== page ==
Their death song had begun.
Every instrument known to man performed its melodious part in celebration to please the king … and jubilant he was on this day of dedication. Ninety feet of gold reflected his image for miles unto the horizon – a beacon of pride – a beacon of warning for citizens and travelers alike … on the plains of Dura, in the province of Babylon – the greatest kingdom in the world.
The music played on … harps, lyres, flutes and zithers. Master musicians quaked in fear of releasing one discord, but there were three administrators who trembled at the harmonious beauty that filled their ears and heart, for it would be their last song to hear.
Government officials of all levels had been summoned and the decree had been heralded throughout the provinces, “ O peoples, nations and men of every language … as soon as you hear the sound of all kinds of music, you must bow down and worship the golden image … whoever does not … will be immediately thrown into the blazing furnace.”
Shadrach, Meshach and Abednego stood among the miles of bodies prostrate before the lustrous image and were immediately summoned before an angry king.
“Is it true …?” the king seethed. “That you do not serve my gods or worship my image of gold? Fall now and worship the image I made!”
The music played on … harps, lyres, flutes and zithers, resonating in the palace walls reminding the men of their faith, strengthening their stand before the king. The chill of fear lifted with each breath of prayer.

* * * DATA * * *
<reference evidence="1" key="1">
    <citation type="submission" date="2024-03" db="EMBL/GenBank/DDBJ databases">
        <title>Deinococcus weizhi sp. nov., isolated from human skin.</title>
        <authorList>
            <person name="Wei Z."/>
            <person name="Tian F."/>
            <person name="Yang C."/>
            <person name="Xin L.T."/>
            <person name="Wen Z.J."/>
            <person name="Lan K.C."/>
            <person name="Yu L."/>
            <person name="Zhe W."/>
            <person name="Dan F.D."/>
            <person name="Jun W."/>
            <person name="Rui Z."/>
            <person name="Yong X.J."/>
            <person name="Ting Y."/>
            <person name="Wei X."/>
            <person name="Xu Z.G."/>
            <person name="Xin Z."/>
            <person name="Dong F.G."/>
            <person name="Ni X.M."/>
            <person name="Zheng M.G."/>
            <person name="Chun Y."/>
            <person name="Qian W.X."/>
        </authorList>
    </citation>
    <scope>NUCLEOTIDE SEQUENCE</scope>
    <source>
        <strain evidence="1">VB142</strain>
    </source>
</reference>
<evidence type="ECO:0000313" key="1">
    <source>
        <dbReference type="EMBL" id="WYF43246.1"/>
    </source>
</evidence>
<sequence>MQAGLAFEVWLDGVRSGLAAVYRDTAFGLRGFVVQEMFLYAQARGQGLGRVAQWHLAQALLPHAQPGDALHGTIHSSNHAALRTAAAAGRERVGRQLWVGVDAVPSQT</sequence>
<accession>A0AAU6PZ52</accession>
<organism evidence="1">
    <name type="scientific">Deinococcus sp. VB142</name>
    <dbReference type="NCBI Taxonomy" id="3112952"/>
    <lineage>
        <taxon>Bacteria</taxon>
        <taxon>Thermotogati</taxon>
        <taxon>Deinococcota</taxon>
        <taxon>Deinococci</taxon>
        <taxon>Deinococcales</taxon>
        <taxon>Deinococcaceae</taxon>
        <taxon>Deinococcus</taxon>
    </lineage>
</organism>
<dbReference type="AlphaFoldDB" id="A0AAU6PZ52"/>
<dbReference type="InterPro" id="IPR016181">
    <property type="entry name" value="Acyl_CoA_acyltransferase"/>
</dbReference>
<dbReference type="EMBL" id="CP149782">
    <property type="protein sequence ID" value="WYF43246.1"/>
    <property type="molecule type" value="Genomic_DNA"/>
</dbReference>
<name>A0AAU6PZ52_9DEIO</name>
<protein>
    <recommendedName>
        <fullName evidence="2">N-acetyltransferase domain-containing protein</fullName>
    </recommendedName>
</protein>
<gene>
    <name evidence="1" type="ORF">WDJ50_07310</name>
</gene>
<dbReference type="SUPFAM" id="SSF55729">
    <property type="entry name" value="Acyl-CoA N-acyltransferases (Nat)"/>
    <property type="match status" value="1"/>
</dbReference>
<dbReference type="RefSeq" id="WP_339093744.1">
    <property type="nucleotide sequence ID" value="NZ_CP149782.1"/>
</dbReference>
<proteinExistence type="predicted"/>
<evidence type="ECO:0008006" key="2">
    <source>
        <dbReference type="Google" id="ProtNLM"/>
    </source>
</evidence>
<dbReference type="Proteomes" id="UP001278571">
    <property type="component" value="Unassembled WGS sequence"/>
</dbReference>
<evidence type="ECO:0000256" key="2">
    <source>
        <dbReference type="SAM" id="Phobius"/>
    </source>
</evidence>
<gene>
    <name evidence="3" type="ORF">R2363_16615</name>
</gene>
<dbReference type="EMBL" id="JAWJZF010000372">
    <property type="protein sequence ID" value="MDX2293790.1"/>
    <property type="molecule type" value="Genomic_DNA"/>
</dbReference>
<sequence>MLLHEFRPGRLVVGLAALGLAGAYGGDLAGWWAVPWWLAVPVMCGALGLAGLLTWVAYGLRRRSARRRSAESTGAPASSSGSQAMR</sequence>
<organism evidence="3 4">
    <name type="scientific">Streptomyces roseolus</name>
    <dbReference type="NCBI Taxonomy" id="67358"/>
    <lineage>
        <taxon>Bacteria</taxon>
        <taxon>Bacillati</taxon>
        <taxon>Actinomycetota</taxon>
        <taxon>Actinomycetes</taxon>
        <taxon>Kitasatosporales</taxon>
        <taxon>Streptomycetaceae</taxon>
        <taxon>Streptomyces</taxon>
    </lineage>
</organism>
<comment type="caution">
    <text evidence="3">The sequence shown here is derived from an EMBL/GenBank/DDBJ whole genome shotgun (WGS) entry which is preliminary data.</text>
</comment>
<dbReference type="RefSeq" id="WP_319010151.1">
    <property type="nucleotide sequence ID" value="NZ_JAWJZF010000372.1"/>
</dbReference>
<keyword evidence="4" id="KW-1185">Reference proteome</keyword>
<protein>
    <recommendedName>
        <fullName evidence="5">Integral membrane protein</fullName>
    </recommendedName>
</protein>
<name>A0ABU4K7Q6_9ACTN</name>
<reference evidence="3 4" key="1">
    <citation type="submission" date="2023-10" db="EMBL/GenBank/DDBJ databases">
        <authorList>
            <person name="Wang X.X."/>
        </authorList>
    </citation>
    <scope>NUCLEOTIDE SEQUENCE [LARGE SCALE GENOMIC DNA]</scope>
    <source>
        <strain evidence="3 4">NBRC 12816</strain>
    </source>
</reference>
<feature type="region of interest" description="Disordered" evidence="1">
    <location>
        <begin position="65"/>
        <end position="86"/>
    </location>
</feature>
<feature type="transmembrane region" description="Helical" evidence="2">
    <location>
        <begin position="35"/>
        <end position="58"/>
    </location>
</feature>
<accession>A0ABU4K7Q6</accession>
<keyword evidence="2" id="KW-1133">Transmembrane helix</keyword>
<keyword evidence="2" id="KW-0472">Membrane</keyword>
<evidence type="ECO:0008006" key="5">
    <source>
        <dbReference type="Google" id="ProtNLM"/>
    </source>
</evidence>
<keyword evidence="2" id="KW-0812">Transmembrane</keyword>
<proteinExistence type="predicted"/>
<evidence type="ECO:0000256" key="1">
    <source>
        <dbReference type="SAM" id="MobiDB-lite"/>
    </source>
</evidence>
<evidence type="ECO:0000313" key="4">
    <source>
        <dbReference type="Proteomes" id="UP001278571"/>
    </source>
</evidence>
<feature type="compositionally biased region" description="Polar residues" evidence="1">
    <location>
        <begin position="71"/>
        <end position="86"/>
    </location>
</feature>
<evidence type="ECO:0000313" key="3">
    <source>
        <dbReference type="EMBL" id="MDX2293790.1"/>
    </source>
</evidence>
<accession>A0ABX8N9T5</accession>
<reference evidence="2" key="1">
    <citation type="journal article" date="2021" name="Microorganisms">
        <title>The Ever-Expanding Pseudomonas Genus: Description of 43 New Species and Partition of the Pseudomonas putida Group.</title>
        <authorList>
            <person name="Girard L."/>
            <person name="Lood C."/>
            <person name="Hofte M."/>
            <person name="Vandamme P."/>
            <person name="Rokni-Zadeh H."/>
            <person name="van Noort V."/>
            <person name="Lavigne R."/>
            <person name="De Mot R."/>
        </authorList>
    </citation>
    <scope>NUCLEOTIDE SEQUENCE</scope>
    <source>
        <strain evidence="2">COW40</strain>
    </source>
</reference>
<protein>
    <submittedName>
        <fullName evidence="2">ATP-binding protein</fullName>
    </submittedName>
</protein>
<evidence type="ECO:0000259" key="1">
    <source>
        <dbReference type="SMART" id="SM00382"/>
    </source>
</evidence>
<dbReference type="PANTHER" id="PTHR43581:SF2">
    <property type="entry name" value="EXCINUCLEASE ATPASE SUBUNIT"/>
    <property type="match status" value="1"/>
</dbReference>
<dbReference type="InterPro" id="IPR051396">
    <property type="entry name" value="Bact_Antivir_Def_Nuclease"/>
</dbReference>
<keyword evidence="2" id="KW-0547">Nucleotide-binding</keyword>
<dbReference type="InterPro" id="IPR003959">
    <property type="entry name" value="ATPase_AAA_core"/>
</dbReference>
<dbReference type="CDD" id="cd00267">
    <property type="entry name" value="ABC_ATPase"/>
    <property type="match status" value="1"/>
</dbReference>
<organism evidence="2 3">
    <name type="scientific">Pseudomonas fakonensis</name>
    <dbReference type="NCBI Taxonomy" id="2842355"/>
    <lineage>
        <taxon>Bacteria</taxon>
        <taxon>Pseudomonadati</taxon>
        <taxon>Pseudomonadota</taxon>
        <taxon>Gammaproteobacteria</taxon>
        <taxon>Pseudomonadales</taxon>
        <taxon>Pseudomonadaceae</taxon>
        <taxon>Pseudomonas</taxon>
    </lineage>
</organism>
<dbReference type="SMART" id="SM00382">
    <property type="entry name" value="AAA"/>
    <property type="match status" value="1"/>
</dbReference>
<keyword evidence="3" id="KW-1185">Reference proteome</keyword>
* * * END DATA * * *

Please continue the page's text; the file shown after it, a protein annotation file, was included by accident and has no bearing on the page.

Peace loosed their tongue. “O Nebuchadnezzar, we do not need to defend ourselves before you … if we are thrown into the furnace, our God is able to rescue us from your hand. But even if He does not, we will not serve your gods or worship your image.”
Royal fury bellowed its indignation, “Soldiers! Tie them up! Heat the furnace seven times more! Now!”
Tongues of fire leaped and lapped at the furnace walls – the crackling whip of Hades reached out and consumed the king’s strongest soldiers as Shadrach, Meshach and Abendnego fell from the grip of dead men into the pit.
The king’s eyes gleamed and waited … gleamed and …
He leaped to his feet and exclaimed above the roaring wind of fire, “Weren’t there three men firmly tied? Look! I see four men walking around unbound and unharmed, and the fourth looks like a son of the gods!”
The music played on … and the word spread.
Fear could not keep the king from stepping over bodies still smoldering to reach the opening of the blazing furnace – not questioning why he, himself was not consumed, “Shadrach, Meshach and Abednego, servants of the Most High God, come out! Come here!”
Not a hair on their heads was singed, not a hem of their robes was scorched, nor was the smell of fire upon them.
Wonder transcended all peoples, nations and men of every language.
Then Nebuchadnezzar said, “Praise be to the God of Shadrach, Meshach and Abendnego who has rescued His servants. They trusted in Him even if they were to give up their lives to serve only Him. No people of any nation or language shall say anything against their God.”
Murmurs ceased; and all turned towards the fiery furnace … where three men had been destined to die … where the Son of God walked … where He set the men free.
The plains of Dura, in the province of Babylon – the greatest kingdom in the world … were silent.
Based on Daniel Chapter 3
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